Outlook for 2023: Higher volumes expected for the RoRo industry
Erik Solum, Wallenius Wilhelmsen’s head of the global market insight team, is cautiously optimistic when looking at the various factors affecting the RoRo industry in 2023.
“Yes, the global economy is facing slowing growth; there is a strong likelihood of recessions in Europe and the US. High inflation and rising interest rates contribute to the financial turbulence. Yet, the outlook for the RoRo shipping industry is more positive as we still see pent-up demand for light vehicles. We also expect the high and heavy segment to remain solid,” says Solum whose long list of risks also include Russia's war with Ukraine, inflation including high food and energy prices and the lingering COVID-19 pandemic.
Solum stresses that we need to remember that we are already at recession-low levels when it comes to sales of light vehicles; meaning that the global sales of vehicles are already down significantly more than 15 per cent in 2022 compared to pre-pandemic levels. This means that for these levels to become lower, we would need to experience a deep global recession. “What we see is that the central banks in the US and Europe raise interests to steer the economies towards more moderate recessions.”
Lack of vessels also in 2023
The global fleet consist of 600 larger roro vessels in total. Overall vessel capacity has been tight in 2022 and is expected to be tight going forward. According to Solum, there is only 11 vessels on the order book with expected delivery in 2023. “The low number of new vessels coming this year has limited impact on the general capacity situation. My competent and smart colleagues have a constant eye on how we stack our vessels to optimize capacity while maintaining the most important issue: Safe transportation and adequate cargo spacing. It is therefore important for our customers have a longer-than-usual horizon when planning their logistics.”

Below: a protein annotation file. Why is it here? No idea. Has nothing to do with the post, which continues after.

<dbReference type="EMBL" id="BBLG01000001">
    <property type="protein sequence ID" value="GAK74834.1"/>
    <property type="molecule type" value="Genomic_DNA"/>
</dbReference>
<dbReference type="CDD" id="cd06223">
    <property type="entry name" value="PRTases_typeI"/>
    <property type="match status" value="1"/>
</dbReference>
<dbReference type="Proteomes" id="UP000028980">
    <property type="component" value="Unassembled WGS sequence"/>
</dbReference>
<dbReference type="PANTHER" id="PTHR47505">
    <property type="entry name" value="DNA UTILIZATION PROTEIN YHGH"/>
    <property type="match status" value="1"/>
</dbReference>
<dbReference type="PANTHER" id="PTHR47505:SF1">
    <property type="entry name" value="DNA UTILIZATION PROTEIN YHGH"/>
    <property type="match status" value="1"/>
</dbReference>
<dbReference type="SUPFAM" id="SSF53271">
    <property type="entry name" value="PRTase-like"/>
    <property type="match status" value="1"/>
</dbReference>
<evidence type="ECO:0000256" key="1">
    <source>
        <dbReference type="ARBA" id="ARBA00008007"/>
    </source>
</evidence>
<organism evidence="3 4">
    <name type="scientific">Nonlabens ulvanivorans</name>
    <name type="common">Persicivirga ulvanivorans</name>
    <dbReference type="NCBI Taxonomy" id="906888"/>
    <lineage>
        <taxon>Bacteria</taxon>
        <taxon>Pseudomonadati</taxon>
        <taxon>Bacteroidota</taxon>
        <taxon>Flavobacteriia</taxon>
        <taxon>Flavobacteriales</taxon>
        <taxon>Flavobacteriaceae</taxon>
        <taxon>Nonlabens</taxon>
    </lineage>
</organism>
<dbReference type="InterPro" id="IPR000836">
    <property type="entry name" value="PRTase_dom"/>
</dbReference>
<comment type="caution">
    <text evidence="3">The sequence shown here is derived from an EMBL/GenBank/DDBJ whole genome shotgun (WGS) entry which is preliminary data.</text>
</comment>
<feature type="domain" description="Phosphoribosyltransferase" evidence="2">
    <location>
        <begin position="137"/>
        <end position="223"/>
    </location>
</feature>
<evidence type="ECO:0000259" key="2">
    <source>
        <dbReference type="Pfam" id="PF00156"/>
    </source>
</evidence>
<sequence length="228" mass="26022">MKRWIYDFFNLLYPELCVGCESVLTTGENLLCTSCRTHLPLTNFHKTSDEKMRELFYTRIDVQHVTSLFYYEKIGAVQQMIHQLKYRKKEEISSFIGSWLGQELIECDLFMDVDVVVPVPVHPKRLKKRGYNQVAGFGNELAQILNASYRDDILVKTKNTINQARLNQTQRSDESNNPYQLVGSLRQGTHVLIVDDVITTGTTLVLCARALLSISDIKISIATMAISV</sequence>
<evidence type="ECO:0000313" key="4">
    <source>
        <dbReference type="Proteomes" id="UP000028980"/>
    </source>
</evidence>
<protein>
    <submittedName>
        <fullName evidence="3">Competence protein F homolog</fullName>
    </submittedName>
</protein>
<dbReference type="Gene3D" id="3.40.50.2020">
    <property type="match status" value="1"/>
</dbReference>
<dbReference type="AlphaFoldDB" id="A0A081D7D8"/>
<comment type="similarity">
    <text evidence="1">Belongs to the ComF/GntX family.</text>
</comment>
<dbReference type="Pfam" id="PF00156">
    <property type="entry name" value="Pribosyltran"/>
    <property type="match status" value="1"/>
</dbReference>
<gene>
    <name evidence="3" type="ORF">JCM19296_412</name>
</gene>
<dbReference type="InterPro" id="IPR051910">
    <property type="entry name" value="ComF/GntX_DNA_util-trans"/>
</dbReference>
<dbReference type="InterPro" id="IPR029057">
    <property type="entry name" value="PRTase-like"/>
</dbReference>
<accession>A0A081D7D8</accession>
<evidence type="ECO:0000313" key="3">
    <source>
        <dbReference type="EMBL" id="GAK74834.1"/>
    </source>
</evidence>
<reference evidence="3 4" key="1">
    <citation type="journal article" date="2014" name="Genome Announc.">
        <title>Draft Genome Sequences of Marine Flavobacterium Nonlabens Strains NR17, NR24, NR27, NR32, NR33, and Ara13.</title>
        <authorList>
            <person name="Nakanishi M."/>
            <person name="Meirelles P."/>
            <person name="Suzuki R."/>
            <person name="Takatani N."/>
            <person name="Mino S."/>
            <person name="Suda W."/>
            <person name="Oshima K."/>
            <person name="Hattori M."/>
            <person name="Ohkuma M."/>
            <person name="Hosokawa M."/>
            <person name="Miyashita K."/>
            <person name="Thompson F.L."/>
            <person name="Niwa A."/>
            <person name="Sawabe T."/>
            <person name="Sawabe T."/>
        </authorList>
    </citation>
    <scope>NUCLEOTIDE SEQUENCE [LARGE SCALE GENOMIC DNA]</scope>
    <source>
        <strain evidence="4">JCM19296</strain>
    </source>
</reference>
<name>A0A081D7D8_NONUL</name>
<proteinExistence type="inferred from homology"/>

China opens back up
Export of light vehicles from China has boomed over the past couple of years. China has lower production costs than western produced vehicles. “There is every reason to believe that China will prioritize increasing their export numbers to gain market shares in the growing global electric vehicle market,” says Solum. “However, I believe there is a slight chance we could see a minor slowdown during the first six months of the year because it is winter in China and thus peak infection times. According to WHO, the Chinese have lower immunization rates than the rest of the world.” Possible new taxes on imported vehicles in US and Europe might also dampen off some of the steam in Chinese LV export, Solum believes.
Price on raw material stabilizing
Solum points out that the prices on raw material such as iron ore and coal are falling from peak levels but still stabilizing at a level well above historic average. “The price on raw material influences our high and heavy directly.” This segment constitutes about 30 per cent of our entire operations. One area in high and heavy is agriculture. “Prices on crops are higher than usual thus making farmers able to buy new machinery even though prices are up.” Another area of high and heavy is construction which is lagging somewhat. “We are optimistic for construction for one specific reason: The supply of semiconductors is improving. Order books in this segment are long and should keep the manufacturers busy well into 2023.”
“Even as there are more risk and unknowns than we have ever seen, we are cautiously optimistic when we enter 2023,” says Solum. “We hope for peaceful solutions for the geopolitical tensions and believe the green shift will contribute to accelerated vehicle sales.”